Breeds 101

Yorkshire Terrier


The Yorkshire Terrier is a small dog breed of terrier type, originated in the early 1800’s in the West Riding area of Yorkshire, England, to catch rats in clothing mills; It is the most popular terrier.

The breed is not very old, but its origins are not entirely certain. It seems likely that in the mid-19th century, workers from Scotland came to Yorkshire in search of work in the cotton and woollen mills, and brought with them various types of terriers, including the Skye Terrier, Dandie Dinmont, Manchester Terrier, Maltese and the now-extinct Clydesdale and Pasley Terriers. These were then crossed with local types, such as the longhaired a Leeds Terrier.

Yorkshire Terriers were developed for catching the terrible rats and mice that, infested clothing mills and mine shafts; These hunting dogs could penetrate into badger and fox burrows.

At first, the Yorkie was a much bigger than the one we see today, but by selectively breeding the smallest individuals, the dog was gradually miniaturized over the years. It was made into a fashion dog. This feisty little package of energy that can be carry in a pocket, is now one of Great Britain’s most numerous pure-bred dogs, and is almost equally popular in other parts of Europe and in North America.

Many Yorkies are spoiled, and never have the chance to show their willingness to learn. Excessive breeding has also produced nervous and meek examples of the breed, but they are a minority.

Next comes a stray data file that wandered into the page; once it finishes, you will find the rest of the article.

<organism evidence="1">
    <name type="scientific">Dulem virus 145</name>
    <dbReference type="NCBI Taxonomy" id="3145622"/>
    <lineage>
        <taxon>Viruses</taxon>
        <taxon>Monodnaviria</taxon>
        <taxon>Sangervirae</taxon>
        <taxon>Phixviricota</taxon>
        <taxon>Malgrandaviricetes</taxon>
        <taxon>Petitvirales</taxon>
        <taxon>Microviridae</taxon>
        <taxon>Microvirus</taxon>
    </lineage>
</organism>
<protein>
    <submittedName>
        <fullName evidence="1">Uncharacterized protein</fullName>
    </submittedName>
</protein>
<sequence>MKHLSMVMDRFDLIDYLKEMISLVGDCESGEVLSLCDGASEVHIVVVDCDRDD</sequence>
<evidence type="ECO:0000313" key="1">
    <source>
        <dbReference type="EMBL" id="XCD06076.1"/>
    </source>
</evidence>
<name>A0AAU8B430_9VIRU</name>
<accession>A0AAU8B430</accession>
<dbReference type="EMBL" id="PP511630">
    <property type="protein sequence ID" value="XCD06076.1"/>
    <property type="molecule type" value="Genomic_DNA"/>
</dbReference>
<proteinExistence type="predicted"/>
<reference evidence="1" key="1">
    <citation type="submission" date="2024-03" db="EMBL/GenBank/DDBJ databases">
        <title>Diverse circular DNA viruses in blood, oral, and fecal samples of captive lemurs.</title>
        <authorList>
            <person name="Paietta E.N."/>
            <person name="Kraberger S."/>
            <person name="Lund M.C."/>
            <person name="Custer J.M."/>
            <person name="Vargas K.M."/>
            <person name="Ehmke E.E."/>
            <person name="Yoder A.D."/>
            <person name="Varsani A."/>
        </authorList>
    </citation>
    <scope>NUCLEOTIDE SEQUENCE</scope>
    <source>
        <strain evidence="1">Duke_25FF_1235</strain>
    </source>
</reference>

The typical Yorkshire Terrier is a dynamo, with little understanding of its small size; It plays hard, and has seemingly unlimited energy. Miniaturization has unfortunately brought with it many medical problems, including gum disease and collapsed windpipes.

Although often regarded as a fashion accessory, the breed remains true to its origins – tenacious and stubborn.


Small: 6 to 7 inches, 7 pounds.


Black, grey, brown and tan.


Sprightly, tomboyish, affectionate, brave, loyal and clever.

Energy level:


Best owner:

Owner who take the time to understand how to treat a small dog.


They need a daily walk; play will take care of a lot of their exercise needs; it is very active indoors and will do okay without a yard; It is very sensitive to the cold and prefers warm climates; Regular grooming is needed; a clipped coat needs daily to weekly combing and brushing; They should have their teeth cleaned regularly.

Life Expectancy:

About 12 to 15 years.